The blog ofJonathan Pepin

Notes from The Man Who Tapped The Secrets Of The Universe [raw]


Raw Kindle notes for The Man Who Tapped The Secrets Of The Universe by Glenn Clark

I believe that mediocrity is self-inflicted and that genius is self bestowed. Every successful man I ever have known, and I have known a great many, carries with him the key which unlocks that awareness and lets in the universal power that has made him into a master."

"That key is desire when it is released into the great eternal Energy of the universe."

Every successful man or great genius has three particular qualities in common. The most conspicuous of these is that they all produce a prodigious amount of work. The second is that they never know fatigue, and the third is that their minds grow more brilliant as they grow older, instead of less brilliant. Great men's lives begin at forty, where the mediocre man's life ends.

The genius remains an ever-flowing fountain of creative achievement until the very last breath he draws.

An inner joyousness, amounting to ecstasy, is the normal condition of the genius mind. Any lack of that joyousness develops body-destroying toxins. That inner ecstasy of the mind is the secret fountain of perpetual youth and strength in any man. He who finds it finds omnipotence and omniscience.

wealth may be more of a handicap than a help because the comforts and luxuries it can give sidetrack one's desire for a successful life and develop instead a desire for ease.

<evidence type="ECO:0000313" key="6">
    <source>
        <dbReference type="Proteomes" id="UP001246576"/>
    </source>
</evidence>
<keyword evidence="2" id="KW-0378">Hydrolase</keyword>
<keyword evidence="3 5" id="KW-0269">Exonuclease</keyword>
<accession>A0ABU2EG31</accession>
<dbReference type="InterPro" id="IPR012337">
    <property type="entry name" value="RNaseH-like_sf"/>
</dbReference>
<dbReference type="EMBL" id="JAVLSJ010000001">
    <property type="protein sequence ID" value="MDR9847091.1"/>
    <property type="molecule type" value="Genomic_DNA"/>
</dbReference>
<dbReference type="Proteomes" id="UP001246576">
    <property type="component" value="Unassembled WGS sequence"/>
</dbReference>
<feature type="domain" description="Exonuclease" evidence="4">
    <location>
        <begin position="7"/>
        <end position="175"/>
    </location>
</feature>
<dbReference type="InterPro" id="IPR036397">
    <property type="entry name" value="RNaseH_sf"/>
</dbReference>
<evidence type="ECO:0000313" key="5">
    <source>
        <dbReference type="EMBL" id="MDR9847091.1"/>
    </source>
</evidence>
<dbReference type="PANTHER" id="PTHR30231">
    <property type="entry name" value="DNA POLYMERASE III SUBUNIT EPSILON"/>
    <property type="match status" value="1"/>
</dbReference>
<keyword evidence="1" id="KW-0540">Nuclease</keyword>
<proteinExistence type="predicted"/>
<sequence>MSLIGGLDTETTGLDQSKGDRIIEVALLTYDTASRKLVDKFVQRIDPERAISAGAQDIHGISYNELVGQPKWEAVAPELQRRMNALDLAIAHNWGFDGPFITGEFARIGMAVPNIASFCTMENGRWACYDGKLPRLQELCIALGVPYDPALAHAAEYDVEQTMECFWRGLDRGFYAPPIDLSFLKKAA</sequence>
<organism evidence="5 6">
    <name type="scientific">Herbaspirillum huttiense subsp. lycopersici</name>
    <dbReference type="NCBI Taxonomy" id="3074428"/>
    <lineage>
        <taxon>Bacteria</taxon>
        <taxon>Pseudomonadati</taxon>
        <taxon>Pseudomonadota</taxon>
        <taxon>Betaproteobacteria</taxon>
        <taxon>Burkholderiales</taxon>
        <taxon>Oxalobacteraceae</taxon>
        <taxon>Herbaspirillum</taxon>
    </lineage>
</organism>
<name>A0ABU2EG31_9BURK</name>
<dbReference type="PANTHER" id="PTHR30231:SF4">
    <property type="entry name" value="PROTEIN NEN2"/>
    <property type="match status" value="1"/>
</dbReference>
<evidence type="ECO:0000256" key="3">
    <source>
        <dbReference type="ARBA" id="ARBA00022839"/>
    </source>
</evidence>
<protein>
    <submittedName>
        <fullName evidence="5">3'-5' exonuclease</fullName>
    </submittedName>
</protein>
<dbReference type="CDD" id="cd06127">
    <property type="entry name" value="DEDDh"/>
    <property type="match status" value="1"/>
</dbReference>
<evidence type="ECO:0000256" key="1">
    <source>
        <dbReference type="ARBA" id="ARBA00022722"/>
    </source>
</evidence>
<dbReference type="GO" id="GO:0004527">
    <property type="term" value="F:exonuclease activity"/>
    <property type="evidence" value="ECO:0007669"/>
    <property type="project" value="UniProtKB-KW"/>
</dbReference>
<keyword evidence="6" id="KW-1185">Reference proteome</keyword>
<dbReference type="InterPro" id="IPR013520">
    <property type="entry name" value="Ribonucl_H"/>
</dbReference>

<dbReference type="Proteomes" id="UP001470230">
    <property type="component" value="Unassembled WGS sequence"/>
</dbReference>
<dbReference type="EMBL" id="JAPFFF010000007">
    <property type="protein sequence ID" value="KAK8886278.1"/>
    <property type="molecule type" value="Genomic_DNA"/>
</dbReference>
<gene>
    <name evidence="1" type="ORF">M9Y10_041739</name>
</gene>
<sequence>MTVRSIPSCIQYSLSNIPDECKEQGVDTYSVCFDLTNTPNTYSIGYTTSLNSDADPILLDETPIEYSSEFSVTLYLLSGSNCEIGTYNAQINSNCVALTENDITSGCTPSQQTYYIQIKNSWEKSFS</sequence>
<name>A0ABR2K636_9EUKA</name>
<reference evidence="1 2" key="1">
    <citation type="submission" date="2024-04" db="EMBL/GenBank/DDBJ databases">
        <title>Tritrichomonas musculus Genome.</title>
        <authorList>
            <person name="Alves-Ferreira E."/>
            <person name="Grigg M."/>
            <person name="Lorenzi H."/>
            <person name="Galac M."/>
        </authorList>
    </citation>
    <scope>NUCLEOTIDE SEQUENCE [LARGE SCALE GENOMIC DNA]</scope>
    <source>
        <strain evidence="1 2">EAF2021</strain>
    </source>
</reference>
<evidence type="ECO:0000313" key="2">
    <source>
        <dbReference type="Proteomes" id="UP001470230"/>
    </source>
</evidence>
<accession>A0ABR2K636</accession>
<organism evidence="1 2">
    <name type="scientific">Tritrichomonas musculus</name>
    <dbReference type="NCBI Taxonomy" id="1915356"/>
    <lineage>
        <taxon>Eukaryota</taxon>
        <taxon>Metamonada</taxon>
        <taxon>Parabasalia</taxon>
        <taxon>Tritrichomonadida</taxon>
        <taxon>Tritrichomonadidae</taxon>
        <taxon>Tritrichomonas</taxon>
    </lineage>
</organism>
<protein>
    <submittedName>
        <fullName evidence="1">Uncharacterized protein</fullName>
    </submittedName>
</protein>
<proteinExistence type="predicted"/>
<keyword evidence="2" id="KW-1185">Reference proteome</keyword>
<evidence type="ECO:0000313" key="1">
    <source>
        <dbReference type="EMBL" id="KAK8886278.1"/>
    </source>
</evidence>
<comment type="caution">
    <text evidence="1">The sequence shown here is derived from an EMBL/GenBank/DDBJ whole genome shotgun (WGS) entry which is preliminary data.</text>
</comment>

every man should be master of anything he does and should do it in a masterly manner, with love, no matter what it is, whether hard physical work, menial or boring work, or inspirational work.

No great man has ever wise-cracked his way into greatness. Until one learns to lose one's self he cannot find himself. No one can multiply himself by himself. He must first divide himself and give himself to the service of all, thus placing himself within all others through acts of thoughtfulness and service.

If you always look toward the visible product, you merely look toward the effects of cause. If you look reverently in the inward direction toward your inner self, you will be amazed at what you will find.

"Inspiration comes only to those who seek it with humility toward their own achievements and reverence toward the achievements of God. With love of your work, love of life, and reverence for the universal force which gives you unlimited power for the asking, you may sit on the top of the world if you desire to sit there.

The only way you can find it is through being alone with your thoughts at sufficiently long intervals to give that inner voice within you a chance to cry out in distinguishable language to you, 'Here I am within you.'

"And how does one make that transformation within? A deep and genuine purpose.

The great composers, sculptors, painters, inventors, and planners of all time were in such an ecstatic condition during their intensive creating hours that the million petty trivialities which short-circuit the energy and waste the time of most men never found an opportunity for even entering their consciousness. From this high mental state of ecstasy down to the simple state of what we might call just happiness or enthusiasm, you can construct a thought-power pressure gauge in which you can see that pressure rise or fall.

"He who cultivates that quiet, unobtrusive ecstasy of inner joyousness can scale any heights and be a leader in his field, no matter what that field is. He who never finds it must be content to follow in the footsteps of those who do, and thus be self-condemned for life to obscurity.

The Life Triumphant is that which places what a man gives to the world in creative expression far ahead of that which he takes from it of the creations of others.